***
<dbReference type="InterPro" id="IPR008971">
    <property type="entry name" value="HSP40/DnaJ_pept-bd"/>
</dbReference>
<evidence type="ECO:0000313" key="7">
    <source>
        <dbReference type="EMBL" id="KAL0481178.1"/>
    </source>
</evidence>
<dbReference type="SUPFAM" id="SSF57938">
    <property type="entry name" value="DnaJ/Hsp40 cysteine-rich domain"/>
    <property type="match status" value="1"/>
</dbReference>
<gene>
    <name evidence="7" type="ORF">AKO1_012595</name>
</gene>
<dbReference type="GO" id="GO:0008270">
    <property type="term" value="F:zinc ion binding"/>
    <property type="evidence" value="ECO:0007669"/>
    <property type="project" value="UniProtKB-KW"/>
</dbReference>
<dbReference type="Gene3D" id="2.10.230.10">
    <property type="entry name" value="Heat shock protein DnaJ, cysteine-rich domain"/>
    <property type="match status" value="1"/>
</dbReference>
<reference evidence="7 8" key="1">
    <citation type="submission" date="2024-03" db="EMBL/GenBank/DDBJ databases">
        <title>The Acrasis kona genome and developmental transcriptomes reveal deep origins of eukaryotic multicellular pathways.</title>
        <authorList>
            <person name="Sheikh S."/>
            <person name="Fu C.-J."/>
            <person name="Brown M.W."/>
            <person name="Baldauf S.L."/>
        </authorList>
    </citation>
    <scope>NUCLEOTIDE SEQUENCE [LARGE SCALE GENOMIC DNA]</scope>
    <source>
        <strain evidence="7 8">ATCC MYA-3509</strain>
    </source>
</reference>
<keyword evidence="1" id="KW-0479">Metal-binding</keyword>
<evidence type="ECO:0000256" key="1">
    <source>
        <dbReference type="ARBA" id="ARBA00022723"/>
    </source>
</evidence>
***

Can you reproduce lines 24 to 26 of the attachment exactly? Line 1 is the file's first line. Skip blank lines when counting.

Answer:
</dbReference>
<reference evidence="7 8" key="1">
    <citation type="submission" date="2024-03" db="EMBL/GenBank/DDBJ databases">